Urinary incontinence affects one third of women and frequently results in emotional distress. Likewise, depression and anxiety are risk factors for developing urinary incontinence. Therefore, women with incontinence are both more likely to have baseline emotional distress AND to develop emotional distress as a result of their incontinence. Yet, current methods to treat incontinence do not address the emotional impact that incontinence has on women. This study is a clinical trial of a novel form of cognitive behavior therapy, unified protocol cognitive behavior therapy (UP-CBT). This treatment has the potential to reduce not only emotional distress, but also urinary symptoms. UP-CBT is an innovative form of treatment that takes the most commonly-used aspects of cognitive behavior therapy from various protocols and unites them into an all-purpose toolkit. In this trial of 80 women, UP-CBT will be compared to a control group of supportive therapy. Participants will complete outcome questionnaires about urinary symptoms, depression, and anxiety. This study is likely to engender systemic change because behavioral treatments are reimbursable within the existing healthcare system, and can be delivered at low cost. Having evidence of the efficacy of UP-CBT for women with urinary symptoms will give physicians an additional empirically-supported treatment option.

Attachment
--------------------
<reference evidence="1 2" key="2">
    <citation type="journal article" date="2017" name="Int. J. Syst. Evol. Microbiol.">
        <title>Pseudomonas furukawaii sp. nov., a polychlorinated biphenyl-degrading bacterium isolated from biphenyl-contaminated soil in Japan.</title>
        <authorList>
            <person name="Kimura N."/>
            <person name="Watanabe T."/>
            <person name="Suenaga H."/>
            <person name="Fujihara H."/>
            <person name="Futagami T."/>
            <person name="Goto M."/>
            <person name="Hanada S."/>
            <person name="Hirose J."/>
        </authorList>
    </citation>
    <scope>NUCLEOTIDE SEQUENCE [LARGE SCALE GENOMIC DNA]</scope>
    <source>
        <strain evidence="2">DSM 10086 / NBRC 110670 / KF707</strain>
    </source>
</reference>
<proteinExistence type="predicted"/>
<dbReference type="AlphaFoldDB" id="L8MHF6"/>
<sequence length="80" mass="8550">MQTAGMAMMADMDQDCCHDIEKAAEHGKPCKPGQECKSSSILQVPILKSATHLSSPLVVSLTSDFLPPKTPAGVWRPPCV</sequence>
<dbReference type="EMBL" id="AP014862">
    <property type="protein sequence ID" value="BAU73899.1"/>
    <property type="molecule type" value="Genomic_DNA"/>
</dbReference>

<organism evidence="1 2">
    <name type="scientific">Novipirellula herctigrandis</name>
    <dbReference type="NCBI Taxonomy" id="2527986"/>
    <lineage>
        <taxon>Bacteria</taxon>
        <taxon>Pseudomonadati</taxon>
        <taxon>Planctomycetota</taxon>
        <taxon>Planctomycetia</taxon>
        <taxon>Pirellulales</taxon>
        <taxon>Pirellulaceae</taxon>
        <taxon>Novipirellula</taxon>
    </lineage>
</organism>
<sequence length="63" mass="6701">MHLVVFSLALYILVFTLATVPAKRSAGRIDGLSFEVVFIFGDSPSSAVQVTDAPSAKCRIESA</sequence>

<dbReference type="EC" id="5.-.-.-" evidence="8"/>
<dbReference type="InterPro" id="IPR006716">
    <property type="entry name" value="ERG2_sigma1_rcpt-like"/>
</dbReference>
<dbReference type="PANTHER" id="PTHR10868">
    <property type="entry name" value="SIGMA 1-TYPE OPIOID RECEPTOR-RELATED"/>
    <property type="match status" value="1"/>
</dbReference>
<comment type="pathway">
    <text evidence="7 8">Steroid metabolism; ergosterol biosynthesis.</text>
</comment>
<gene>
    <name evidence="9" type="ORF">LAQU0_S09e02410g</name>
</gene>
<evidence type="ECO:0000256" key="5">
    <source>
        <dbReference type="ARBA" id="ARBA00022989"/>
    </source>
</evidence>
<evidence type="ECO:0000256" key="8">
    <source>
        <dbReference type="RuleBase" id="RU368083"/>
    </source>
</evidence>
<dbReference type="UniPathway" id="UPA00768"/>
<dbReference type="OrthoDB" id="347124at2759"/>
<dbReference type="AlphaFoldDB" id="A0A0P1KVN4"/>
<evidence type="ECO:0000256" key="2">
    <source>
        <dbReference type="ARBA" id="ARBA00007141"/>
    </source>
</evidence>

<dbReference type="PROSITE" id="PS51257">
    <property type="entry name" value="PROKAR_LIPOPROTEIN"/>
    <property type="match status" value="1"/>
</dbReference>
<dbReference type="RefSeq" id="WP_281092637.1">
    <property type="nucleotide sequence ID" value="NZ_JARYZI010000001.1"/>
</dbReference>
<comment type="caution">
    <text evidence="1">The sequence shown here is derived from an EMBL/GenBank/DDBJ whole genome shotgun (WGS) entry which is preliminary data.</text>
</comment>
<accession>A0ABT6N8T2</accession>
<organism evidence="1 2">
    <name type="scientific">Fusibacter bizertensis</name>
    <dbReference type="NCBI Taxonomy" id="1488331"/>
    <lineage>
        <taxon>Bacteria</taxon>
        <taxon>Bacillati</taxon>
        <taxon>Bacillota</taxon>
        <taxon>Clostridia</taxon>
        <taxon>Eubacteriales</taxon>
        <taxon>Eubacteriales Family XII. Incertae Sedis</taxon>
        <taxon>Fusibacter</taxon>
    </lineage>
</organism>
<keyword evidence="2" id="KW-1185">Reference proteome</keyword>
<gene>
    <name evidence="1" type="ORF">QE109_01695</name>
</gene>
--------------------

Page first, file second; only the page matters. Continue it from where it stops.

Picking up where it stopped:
|Effective start/end date||1/1/18 → 12/31/20|
- Northwestern Memorial Hospital (Exhibit B.17)
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